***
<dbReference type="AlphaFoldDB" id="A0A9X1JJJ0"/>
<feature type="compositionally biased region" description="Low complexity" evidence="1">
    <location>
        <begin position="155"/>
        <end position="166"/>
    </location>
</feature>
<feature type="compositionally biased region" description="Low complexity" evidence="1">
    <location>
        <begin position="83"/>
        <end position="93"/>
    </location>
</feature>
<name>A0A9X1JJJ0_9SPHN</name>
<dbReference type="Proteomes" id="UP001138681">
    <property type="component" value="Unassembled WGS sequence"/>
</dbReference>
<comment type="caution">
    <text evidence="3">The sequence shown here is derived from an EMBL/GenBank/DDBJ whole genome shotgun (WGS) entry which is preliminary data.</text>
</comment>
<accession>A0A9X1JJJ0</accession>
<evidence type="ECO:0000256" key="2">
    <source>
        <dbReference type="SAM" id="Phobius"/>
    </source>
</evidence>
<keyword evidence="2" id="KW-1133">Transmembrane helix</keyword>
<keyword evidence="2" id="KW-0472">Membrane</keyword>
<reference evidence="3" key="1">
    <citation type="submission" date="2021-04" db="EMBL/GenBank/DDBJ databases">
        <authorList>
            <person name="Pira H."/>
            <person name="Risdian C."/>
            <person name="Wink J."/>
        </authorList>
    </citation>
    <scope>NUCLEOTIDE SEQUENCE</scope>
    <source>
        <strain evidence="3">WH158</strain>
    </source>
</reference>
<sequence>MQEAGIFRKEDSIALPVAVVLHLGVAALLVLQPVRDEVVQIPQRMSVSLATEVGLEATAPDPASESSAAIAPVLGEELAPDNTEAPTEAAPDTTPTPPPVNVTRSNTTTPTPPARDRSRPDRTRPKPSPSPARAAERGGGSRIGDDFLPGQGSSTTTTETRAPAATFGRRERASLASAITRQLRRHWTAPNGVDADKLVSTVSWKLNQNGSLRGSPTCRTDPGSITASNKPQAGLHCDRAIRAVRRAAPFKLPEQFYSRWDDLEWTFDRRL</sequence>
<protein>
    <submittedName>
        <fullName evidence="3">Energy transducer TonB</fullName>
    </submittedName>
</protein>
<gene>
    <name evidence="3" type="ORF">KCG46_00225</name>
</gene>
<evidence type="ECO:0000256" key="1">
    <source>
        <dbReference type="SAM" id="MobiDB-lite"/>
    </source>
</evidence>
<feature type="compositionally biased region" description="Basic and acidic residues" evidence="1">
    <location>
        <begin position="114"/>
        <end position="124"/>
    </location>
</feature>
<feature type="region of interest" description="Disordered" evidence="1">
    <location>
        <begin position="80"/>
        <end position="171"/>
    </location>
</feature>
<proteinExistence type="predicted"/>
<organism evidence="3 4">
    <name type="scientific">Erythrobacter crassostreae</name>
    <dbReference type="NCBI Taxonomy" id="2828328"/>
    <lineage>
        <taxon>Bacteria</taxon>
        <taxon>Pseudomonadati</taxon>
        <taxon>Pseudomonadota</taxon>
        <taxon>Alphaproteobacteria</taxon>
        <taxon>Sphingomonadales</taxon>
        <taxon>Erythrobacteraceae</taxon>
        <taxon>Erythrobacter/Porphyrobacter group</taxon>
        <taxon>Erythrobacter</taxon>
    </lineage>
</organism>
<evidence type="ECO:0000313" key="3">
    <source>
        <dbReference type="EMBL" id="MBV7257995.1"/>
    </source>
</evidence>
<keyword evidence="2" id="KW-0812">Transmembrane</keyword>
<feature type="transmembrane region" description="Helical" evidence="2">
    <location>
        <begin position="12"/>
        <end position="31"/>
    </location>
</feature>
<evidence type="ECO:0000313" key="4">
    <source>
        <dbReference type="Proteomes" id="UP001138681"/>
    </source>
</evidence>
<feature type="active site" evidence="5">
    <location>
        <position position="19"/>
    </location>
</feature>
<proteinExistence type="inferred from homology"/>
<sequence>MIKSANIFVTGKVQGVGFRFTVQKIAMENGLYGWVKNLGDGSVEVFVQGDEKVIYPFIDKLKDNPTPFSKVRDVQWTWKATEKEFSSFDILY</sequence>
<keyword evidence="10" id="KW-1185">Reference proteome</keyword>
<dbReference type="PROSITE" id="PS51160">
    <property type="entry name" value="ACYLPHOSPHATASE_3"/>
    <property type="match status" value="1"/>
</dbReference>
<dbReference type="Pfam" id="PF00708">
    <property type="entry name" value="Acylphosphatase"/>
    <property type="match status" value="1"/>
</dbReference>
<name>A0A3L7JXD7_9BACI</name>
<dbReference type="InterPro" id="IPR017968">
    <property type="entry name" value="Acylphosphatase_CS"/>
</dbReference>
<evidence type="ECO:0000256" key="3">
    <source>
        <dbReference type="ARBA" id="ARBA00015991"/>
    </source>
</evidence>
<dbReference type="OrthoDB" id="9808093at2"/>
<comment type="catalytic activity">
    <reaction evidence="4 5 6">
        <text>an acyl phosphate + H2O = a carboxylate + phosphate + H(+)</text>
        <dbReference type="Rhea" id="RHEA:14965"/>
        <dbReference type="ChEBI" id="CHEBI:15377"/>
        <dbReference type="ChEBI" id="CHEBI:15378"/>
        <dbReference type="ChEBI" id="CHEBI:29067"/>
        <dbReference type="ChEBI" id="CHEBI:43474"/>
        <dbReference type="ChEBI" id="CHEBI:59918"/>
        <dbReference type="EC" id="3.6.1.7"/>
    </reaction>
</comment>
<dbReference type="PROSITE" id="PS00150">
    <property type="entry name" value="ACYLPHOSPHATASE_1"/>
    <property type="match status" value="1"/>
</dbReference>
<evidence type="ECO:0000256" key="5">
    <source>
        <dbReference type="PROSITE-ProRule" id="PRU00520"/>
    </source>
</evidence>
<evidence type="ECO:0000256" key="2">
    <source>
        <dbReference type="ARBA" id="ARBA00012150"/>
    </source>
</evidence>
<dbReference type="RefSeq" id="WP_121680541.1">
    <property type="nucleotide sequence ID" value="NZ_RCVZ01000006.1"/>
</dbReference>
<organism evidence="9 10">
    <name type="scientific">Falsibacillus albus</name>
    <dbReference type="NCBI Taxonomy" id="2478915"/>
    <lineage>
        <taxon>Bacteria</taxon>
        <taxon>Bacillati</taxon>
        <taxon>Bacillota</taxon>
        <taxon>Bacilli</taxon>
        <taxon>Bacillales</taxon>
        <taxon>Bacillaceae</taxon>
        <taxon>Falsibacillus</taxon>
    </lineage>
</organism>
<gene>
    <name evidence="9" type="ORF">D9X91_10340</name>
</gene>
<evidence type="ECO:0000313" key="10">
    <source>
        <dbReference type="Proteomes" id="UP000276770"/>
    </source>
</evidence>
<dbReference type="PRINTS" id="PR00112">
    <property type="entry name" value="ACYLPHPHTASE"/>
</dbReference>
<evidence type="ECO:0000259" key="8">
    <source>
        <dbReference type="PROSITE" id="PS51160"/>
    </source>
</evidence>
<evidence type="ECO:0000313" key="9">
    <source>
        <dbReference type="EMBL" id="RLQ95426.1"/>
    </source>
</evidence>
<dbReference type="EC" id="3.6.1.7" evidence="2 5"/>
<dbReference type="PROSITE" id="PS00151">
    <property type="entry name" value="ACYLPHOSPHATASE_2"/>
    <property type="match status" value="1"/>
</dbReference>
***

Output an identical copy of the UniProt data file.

<dbReference type="AlphaFoldDB" id="A0A9X1JJJ0"/>
<feature type="compositionally biased region" description="Low complexity" evidence="1">
    <location>
        <begin position="155"/>
        <end position="166"/>
    </location>
</feature>
<feature type="compositionally biased region" description="Low complexity" evidence="1">
    <location>
        <begin position="83"/>
        <end position="93"/>
    </location>
</feature>
<name>A0A9X1JJJ0_9SPHN</name>
<dbReference type="Proteomes" id="UP001138681">
    <property type="component" value="Unassembled WGS sequence"/>
</dbReference>
<comment type="caution">
    <text evidence="3">The sequence shown here is derived from an EMBL/GenBank/DDBJ whole genome shotgun (WGS) entry which is preliminary data.</text>
</comment>
<accession>A0A9X1JJJ0</accession>
<evidence type="ECO:0000256" key="2">
    <source>
        <dbReference type="SAM" id="Phobius"/>
    </source>
</evidence>
<keyword evidence="2" id="KW-1133">Transmembrane helix</keyword>
<keyword evidence="2" id="KW-0472">Membrane</keyword>
<reference evidence="3" key="1">
    <citation type="submission" date="2021-04" db="EMBL/GenBank/DDBJ databases">
        <authorList>
            <person name="Pira H."/>
            <person name="Risdian C."/>
            <person name="Wink J."/>
        </authorList>
    </citation>
    <scope>NUCLEOTIDE SEQUENCE</scope>
    <source>
        <strain evidence="3">WH158</strain>
    </source>
</reference>
<sequence>MQEAGIFRKEDSIALPVAVVLHLGVAALLVLQPVRDEVVQIPQRMSVSLATEVGLEATAPDPASESSAAIAPVLGEELAPDNTEAPTEAAPDTTPTPPPVNVTRSNTTTPTPPARDRSRPDRTRPKPSPSPARAAERGGGSRIGDDFLPGQGSSTTTTETRAPAATFGRRERASLASAITRQLRRHWTAPNGVDADKLVSTVSWKLNQNGSLRGSPTCRTDPGSITASNKPQAGLHCDRAIRAVRRAAPFKLPEQFYSRWDDLEWTFDRRL</sequence>
<protein>
    <submittedName>
        <fullName evidence="3">Energy transducer TonB</fullName>
    </submittedName>
</protein>
<gene>
    <name evidence="3" type="ORF">KCG46_00225</name>
</gene>
<evidence type="ECO:0000256" key="1">
    <source>
        <dbReference type="SAM" id="MobiDB-lite"/>
    </source>
</evidence>
<feature type="compositionally biased region" description="Basic and acidic residues" evidence="1">
    <location>
        <begin position="114"/>
        <end position="124"/>
    </location>
</feature>
<feature type="region of interest" description="Disordered" evidence="1">
    <location>
        <begin position="80"/>
        <end position="171"/>
    </location>
</feature>
<proteinExistence type="predicted"/>
<organism evidence="3 4">
    <name type="scientific">Erythrobacter crassostreae</name>
    <dbReference type="NCBI Taxonomy" id="2828328"/>
    <lineage>
        <taxon>Bacteria</taxon>
        <taxon>Pseudomonadati</taxon>
        <taxon>Pseudomonadota</taxon>
        <taxon>Alphaproteobacteria</taxon>
        <taxon>Sphingomonadales</taxon>
        <taxon>Erythrobacteraceae</taxon>
        <taxon>Erythrobacter/Porphyrobacter group</taxon>
        <taxon>Erythrobacter</taxon>
    </lineage>
</organism>
<evidence type="ECO:0000313" key="3">
    <source>
        <dbReference type="EMBL" id="MBV7257995.1"/>
    </source>
</evidence>
<keyword evidence="2" id="KW-0812">Transmembrane</keyword>
<feature type="transmembrane region" description="Helical" evidence="2">
    <location>
        <begin position="12"/>
        <end position="31"/>
    </location>
</feature>
<evidence type="ECO:0000313" key="4">
    <source>
        <dbReference type="Proteomes" id="UP001138681"/>
    </source>
</evidence>
<feature type="active site" evidence="5">
    <location>
        <position position="19"/>
    </location>
</feature>
<proteinExistence type="inferred from homology"/>
<sequence>MIKSANIFVTGKVQGVGFRFTVQKIAMENGLYGWVKNLGDGSVEVFVQGDEKVIYPFIDKLKDNPTPFSKVRDVQWTWKATEKEFSSFDILY</sequence>
<keyword evidence="10" id="KW-1185">Reference proteome</keyword>
<dbReference type="PROSITE" id="PS51160">
    <property type="entry name" value="ACYLPHOSPHATASE_3"/>
    <property type="match status" value="1"/>
</dbReference>
<dbReference type="Pfam" id="PF00708">
    <property type="entry name" value="Acylphosphatase"/>
    <property type="match status" value="1"/>
</dbReference>
<name>A0A3L7JXD7_9BACI</name>
<dbReference type="InterPro" id="IPR017968">
    <property type="entry name" value="Acylphosphatase_CS"/>
</dbReference>
<evidence type="ECO:0000256" key="3">
    <source>
        <dbReference type="ARBA" id="ARBA00015991"/>
    </source>
</evidence>
<dbReference type="OrthoDB" id="9808093at2"/>
<comment type="catalytic activity">
    <reaction evidence="4 5 6">
        <text>an acyl phosphate + H2O = a carboxylate + phosphate + H(+)</text>
        <dbReference type="Rhea" id="RHEA:14965"/>
        <dbReference type="ChEBI" id="CHEBI:15377"/>
        <dbReference type="ChEBI" id="CHEBI:15378"/>
        <dbReference type="ChEBI" id="CHEBI:29067"/>
        <dbReference type="ChEBI" id="CHEBI:43474"/>
        <dbReference type="ChEBI" id="CHEBI:59918"/>
        <dbReference type="EC" id="3.6.1.7"/>
    </reaction>
</comment>
<dbReference type="PROSITE" id="PS00150">
    <property type="entry name" value="ACYLPHOSPHATASE_1"/>
    <property type="match status" value="1"/>
</dbReference>
<evidence type="ECO:0000256" key="5">
    <source>
        <dbReference type="PROSITE-ProRule" id="PRU00520"/>
    </source>
</evidence>
<evidence type="ECO:0000256" key="2">
    <source>
        <dbReference type="ARBA" id="ARBA00012150"/>
    </source>
</evidence>
<dbReference type="RefSeq" id="WP_121680541.1">
    <property type="nucleotide sequence ID" value="NZ_RCVZ01000006.1"/>
</dbReference>
<organism evidence="9 10">
    <name type="scientific">Falsibacillus albus</name>
    <dbReference type="NCBI Taxonomy" id="2478915"/>
    <lineage>
        <taxon>Bacteria</taxon>
        <taxon>Bacillati</taxon>
        <taxon>Bacillota</taxon>
        <taxon>Bacilli</taxon>
        <taxon>Bacillales</taxon>
        <taxon>Bacillaceae</taxon>
        <taxon>Falsibacillus</taxon>
    </lineage>
</organism>
<gene>
    <name evidence="9" type="ORF">D9X91_10340</name>
</gene>
<evidence type="ECO:0000313" key="10">
    <source>
        <dbReference type="Proteomes" id="UP000276770"/>
    </source>
</evidence>
<dbReference type="PRINTS" id="PR00112">
    <property type="entry name" value="ACYLPHPHTASE"/>
</dbReference>
<evidence type="ECO:0000259" key="8">
    <source>
        <dbReference type="PROSITE" id="PS51160"/>
    </source>
</evidence>
<evidence type="ECO:0000313" key="9">
    <source>
        <dbReference type="EMBL" id="RLQ95426.1"/>
    </source>
</evidence>
<dbReference type="EC" id="3.6.1.7" evidence="2 5"/>
<dbReference type="PROSITE" id="PS00151">
    <property type="entry name" value="ACYLPHOSPHATASE_2"/>
    <property type="match status" value="1"/>
</dbReference>